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Subscribe to this list via RSS Blog posts tagged in halloween

Posted by on in SageWoman Blogs
All Hallows Eve

 

All Hallows Eve

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Posted by on in SageWoman Blogs
Samhain

The witches' new year. Time when the fields lie empty and the year lies down. The gates of life swing open, the dead lean in. Our world's veil is at its thinnest; we peer through the lace to find that growing edge. We meet in Deep Time, everywhere and nowhere, to greet the triple goddess who is the circle of rebirth. Over one shoulder lean the ancestors; over the other, unborn future beings peer. 

Remember this: we are 4 billion years old. It's taken evolution all this time to produce us, and our action will express that genius. We're an unfinished animal, fighting metaphysical battles in the physical world; flesh and breath in confrontation with abstractions. This is the battle of the human epic. Modern stories of our powerful vision express a reclaimed, authentic future, a remedy. Exalt in the never-ending journey of change. Seed becomes fruit. Fruit becomes seed. The beloved dead surround us, calling us to use our lives while we can in the service of the bigger life. The unborn future crowds 'round, waiting. It's up to us. This chaos is a seedbed for the future.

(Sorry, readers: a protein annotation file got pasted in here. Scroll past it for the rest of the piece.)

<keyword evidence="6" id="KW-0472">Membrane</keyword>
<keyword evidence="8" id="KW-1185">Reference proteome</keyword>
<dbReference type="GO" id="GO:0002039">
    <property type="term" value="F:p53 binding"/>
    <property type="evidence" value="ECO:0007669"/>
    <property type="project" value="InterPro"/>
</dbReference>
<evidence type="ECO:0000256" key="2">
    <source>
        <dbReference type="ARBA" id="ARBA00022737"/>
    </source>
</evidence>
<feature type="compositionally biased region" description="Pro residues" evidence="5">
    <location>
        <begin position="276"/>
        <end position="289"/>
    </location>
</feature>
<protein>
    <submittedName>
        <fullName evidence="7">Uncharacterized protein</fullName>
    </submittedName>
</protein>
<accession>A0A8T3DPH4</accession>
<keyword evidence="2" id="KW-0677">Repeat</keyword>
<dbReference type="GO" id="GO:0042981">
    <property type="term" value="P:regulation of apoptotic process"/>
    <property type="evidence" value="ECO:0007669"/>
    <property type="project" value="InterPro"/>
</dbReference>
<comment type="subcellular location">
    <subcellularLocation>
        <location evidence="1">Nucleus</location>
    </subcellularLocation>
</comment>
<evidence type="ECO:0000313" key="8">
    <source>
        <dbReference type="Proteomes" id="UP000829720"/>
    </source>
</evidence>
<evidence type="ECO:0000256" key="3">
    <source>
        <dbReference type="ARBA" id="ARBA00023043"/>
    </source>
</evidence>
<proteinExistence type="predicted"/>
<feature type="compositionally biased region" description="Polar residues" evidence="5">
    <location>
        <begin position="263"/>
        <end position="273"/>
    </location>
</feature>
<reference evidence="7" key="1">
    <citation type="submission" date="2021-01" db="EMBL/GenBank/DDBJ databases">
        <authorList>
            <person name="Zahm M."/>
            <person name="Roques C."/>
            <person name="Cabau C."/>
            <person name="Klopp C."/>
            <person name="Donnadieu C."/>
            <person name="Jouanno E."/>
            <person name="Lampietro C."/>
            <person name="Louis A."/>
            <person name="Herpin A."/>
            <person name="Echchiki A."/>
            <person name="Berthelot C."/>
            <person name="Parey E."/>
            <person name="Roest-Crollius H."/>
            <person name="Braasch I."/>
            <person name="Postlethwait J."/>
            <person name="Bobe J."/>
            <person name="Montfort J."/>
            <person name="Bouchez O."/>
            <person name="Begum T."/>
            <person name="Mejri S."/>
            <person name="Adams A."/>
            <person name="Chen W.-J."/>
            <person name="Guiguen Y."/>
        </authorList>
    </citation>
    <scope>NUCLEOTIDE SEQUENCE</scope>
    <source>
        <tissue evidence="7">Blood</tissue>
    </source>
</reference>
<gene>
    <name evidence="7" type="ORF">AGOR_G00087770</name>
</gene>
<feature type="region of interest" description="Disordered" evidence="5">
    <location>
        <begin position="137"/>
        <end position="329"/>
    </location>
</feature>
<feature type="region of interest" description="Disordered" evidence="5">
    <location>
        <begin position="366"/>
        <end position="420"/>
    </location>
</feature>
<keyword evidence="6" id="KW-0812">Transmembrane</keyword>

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Posted by on in Paths Blogs

This year Halloween will have a full moon. It should also have full bellies-- full of candy. Just like all years. Instead of having trick or treaters come to the door and ring the bell, my neighbors and I have decided we're going to set up tables and chairs outside and give away candy outside near the curb. I keep seeing people on the net saying Halloween is canceled, but plenty of other events are happening outdoors and Halloween is an important community ritual. Plus wearing masks is part of the tradition! There's no reason it can't be done safely. Keep it outside, keep groups apart from other groups, and it's no different from any other outdoor event.